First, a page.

If you are a keen consumer of reality television then I will completely understand if you believe that ‘The Only Way is Marbs’. However, if you bypass the exotic accents spoken through perma-white teeth, there is so much to explore in Southern Spain, and I wanted to draw your attention to two excellent, yet very different, destinations that sit within the region of Andalusia.
First up is Tarifa; a surfer’s paradise of sorts. It is the warmer, sunnier, European-equivalent of Newquay. Now I’m not exactly doing it justice in drawing this comparison, but the high winds and even higher waves make it the perfect destination for anyone who prefers to have a board between their feet and the sea. The beaches at Pedro Valiente are almost endless, with the sandy flats punctuated only by high-rising sand dunes that dominate the landscape surrounding them. If you feel brave and can make the ascent, the cliffs are a treasure trove of skin-enhancing clay pits. As you stare out onto the horizon, your eyes will narrowly miss the African city of Tangier and are instead greeted with the vast swathe of blue that is the Atlantic Ocean.
Step inland, and you’ll find the experience a bit more cosy; a charming town in a twisting maze that fuses together stunning architecture with a distinct cafe culture. Tarifa embodies everything there is to love about Spain. Lunch in the cool shadows, over a glass of local wine and a table full of of tapas, provides respite from the blazing sun, and conversations can be overheard in almost every foreign language. The individuality of it’s permanent and temporary residents are echoed in the landscape; no two buildings are the same and there is a real sense of intrigue as you turn a corner.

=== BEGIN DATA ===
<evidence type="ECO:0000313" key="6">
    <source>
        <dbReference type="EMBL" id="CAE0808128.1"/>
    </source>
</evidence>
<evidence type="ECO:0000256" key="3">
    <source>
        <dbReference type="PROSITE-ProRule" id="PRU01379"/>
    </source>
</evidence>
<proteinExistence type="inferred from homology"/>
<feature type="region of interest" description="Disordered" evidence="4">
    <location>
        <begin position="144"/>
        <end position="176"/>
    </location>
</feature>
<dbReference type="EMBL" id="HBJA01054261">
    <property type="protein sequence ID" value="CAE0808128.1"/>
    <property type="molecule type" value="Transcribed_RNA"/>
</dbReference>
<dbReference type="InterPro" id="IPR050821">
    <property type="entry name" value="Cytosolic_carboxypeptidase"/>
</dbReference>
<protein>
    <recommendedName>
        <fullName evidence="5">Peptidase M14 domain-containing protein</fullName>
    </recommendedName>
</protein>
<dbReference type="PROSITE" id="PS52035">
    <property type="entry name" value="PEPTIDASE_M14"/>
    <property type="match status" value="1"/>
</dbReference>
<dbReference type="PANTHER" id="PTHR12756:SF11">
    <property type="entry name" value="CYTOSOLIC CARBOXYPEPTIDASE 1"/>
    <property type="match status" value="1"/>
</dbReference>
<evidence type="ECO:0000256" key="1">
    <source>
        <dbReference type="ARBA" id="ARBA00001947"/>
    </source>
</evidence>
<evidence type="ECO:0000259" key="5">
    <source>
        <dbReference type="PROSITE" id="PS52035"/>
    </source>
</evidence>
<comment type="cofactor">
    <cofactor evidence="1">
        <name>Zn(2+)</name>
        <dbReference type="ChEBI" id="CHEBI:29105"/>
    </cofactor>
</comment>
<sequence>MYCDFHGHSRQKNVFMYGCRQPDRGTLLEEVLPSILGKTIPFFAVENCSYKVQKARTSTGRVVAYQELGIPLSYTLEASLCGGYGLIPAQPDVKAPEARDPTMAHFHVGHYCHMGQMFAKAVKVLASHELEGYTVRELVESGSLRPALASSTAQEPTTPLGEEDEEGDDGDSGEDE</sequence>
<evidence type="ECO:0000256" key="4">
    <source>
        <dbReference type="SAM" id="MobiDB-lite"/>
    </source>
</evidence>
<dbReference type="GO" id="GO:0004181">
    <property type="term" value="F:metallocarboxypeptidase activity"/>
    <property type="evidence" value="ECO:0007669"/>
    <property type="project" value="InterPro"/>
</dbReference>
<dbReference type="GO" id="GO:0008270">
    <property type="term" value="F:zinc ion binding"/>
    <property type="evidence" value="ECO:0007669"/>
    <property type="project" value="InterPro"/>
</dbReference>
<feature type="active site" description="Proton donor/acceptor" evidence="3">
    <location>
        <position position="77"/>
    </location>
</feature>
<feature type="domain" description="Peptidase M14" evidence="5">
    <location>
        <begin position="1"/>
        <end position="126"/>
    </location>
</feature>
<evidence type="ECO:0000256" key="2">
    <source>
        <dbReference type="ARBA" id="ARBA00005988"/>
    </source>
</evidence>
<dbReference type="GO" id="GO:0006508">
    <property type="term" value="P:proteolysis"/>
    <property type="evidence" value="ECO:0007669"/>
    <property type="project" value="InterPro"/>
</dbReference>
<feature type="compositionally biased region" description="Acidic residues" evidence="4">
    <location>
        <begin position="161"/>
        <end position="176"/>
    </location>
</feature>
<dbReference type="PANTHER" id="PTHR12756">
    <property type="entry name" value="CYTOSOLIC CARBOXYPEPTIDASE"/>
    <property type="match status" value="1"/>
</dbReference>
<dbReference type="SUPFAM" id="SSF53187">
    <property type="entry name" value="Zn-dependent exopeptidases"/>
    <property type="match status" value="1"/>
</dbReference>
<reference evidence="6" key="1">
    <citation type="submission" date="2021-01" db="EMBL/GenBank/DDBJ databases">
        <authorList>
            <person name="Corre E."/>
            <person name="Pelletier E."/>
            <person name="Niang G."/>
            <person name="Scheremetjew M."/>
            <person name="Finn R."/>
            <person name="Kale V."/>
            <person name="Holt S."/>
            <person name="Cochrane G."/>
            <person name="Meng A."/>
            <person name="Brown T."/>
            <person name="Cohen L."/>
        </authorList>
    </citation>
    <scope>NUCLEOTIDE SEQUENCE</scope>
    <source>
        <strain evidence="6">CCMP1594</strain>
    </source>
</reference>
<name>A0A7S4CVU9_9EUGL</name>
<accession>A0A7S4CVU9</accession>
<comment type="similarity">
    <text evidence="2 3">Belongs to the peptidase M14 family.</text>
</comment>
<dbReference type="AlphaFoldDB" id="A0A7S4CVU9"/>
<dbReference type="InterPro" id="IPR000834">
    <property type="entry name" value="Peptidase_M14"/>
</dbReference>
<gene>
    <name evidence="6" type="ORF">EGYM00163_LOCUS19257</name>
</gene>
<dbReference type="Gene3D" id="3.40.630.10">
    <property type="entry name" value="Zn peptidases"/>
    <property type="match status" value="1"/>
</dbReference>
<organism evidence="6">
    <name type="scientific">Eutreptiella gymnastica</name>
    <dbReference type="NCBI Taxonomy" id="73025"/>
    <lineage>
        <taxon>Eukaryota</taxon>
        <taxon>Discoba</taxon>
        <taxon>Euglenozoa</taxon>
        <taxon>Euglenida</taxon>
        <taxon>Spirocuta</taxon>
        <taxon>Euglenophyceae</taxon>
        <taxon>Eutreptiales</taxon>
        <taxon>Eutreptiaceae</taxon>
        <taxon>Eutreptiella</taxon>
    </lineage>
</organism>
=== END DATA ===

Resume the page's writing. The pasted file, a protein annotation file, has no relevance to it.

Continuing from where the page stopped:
If you prefer to survey your surroundings from a higher vantage point and want swap sand and stone for flora and fauna, then Castillo de Castellar is your destination of choice. It is simply amazing how green the interior of Spain is; thick canopies of jungle-like plants reach high into the sky and fields of agriculture blanket the surrounding land. Overlooking the scenery below, the Castillo (or castle) is accessible by a single-track road. Traffic flows both ways and so caution is advised; the alternative is to pray to each and every god that nothing decides to make the trip downhill as you approach each blind corner.
The castle itself is stunning. Housed inside it’s walls, along with the impressive Hotel Castillo de Castellar de la Fronter, is a residential complex made up of white walls and quaint coloured doors. Flowers in every colour under the sun grow unhindered across the narrow cobbled streets and there is a real sense of community among the people that live there. It goes without saying that the views out over trees below and the Strait of Gibraltar are simply breathtaking. On the drive back down, if your confidence is up, be sure to be on the lookout for swallows as they dart across the blue sky. If you really want to get up close and personal with some wildlife though, the nearby Castellar Zoo should also be on you itinerary.